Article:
What I hope to learn....

How not to take rejection personally.
How to shut up when things aren't important.
How to modulate my knee jerk reactions.

Supplementary conclusions:

We're all equally famous. Most of us will die unknown.

We're all equally ignorant. No one person can hold a micro-percent of the human knowledge base.

We're all dead, already. Life is an instant. It's over. Now. From day 0, we're in the cool down mode. It only seems not to be the case, but that's exactly what all those prior dead people thought.

Humanity has the capacity to exceed its animal nature, through the wonder of free will and inspection. We have a choice that we can make to do things that aren't all ME! ME! ME! and instead are other-focused. Altruism isn't unknown in the animal kingdom, but we as a species can self-will it. It's the essence of the christian ethic (and I am a radical atheist) and its best feature.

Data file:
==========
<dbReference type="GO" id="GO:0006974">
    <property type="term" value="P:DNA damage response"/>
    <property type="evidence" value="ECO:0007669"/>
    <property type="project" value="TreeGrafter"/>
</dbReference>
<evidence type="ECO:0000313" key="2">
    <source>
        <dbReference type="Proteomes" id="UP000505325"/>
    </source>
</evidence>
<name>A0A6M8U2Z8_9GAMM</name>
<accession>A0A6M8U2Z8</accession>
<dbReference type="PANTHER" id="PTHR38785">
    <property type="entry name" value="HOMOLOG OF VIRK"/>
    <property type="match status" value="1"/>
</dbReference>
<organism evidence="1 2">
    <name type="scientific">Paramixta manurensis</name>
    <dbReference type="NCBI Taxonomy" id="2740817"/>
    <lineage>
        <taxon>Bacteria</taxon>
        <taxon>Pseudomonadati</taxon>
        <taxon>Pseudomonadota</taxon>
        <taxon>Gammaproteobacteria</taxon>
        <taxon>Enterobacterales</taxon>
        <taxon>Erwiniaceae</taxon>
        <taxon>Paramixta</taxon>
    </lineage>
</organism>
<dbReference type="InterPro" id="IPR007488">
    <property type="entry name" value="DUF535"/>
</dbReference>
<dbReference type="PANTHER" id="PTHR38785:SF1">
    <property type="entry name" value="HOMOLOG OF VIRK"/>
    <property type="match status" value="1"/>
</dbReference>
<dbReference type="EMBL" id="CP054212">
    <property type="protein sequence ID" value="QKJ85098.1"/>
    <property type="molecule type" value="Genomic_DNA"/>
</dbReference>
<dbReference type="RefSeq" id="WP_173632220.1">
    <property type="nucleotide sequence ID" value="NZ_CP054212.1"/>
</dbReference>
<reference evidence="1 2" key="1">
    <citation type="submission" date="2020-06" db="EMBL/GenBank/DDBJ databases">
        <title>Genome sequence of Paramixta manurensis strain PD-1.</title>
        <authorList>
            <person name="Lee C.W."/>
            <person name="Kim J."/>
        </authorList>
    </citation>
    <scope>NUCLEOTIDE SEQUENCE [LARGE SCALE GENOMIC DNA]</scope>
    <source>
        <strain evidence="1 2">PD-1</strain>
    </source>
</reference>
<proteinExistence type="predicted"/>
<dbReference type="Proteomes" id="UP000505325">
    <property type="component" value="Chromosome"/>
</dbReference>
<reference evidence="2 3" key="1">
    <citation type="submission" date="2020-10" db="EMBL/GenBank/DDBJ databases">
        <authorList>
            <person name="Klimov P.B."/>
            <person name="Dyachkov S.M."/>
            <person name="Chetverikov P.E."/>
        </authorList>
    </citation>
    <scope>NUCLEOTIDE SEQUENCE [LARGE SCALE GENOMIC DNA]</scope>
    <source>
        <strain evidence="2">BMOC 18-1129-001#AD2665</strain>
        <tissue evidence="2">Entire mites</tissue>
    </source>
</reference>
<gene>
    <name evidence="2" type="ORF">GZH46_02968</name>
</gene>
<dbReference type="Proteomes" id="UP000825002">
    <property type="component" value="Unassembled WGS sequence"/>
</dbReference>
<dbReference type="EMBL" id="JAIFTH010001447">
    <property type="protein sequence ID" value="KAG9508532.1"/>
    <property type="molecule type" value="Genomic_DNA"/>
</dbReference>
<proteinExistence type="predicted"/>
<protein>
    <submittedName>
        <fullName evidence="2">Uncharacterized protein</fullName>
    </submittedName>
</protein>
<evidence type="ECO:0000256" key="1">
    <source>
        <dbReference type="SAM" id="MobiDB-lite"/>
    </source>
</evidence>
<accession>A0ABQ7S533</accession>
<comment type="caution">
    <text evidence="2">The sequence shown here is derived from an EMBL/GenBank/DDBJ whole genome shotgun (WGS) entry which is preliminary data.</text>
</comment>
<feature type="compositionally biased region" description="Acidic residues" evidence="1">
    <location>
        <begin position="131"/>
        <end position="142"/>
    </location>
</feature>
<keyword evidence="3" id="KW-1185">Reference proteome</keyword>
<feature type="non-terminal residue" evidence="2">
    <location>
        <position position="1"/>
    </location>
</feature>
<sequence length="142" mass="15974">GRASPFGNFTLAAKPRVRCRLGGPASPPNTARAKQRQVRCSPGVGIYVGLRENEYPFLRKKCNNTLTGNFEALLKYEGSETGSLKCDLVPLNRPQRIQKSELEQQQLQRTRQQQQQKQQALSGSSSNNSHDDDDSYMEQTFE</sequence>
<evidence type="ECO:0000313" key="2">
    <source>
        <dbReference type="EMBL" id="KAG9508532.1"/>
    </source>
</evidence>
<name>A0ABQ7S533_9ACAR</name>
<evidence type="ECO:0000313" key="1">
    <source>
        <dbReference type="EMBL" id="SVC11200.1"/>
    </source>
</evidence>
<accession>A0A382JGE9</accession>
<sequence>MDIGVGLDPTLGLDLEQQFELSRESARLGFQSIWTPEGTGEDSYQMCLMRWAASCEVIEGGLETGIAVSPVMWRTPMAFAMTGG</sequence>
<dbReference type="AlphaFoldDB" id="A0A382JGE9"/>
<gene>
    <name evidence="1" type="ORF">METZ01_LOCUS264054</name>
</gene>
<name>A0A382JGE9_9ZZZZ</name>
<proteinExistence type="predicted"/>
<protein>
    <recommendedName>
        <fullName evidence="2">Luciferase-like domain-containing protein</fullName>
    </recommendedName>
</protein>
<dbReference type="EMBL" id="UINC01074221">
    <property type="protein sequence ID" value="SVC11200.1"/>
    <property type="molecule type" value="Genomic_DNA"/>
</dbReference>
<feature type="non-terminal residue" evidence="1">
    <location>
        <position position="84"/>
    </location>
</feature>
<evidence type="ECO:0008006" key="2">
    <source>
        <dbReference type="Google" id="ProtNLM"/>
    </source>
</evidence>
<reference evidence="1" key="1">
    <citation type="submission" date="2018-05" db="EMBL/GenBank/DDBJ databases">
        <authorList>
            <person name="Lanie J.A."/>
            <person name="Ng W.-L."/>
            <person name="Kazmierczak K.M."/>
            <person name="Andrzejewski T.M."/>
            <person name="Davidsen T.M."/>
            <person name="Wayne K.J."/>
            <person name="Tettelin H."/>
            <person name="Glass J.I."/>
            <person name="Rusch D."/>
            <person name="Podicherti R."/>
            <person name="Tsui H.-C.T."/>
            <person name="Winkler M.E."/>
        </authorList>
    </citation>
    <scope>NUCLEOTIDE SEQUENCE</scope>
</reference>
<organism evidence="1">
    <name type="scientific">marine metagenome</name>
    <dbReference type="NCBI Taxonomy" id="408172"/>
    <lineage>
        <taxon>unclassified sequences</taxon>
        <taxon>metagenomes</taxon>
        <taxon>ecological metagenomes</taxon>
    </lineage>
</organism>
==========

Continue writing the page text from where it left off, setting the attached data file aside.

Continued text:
Everyone has to get through this the best way they can. It's hard to watch the mistakes and the damage and the bad starts and wrong paths, but those are the choices folks make and they are entitled to them.
posted by FauxScot at 3:20 PM on November 19, 2013 [14 favorites]

previous askme
posted by St. Peepsburg at 3:23 PM on November 19, 2013

I'm a Buddhist and a big believer in karma. This would be a nice, comfy sort of crutch when someone would hurt me that "Oh, it'll take care of itself..." Y'know, "that jerk" would get his/hers later.

This especially helped me in my divorce. Oh, it was all going to be ok and someday "that jerk" would get... whatever. It took me a few years, but one day it was like being hit with a lightning bolt. SHIT. In *his* life, *I* am THAT JERK.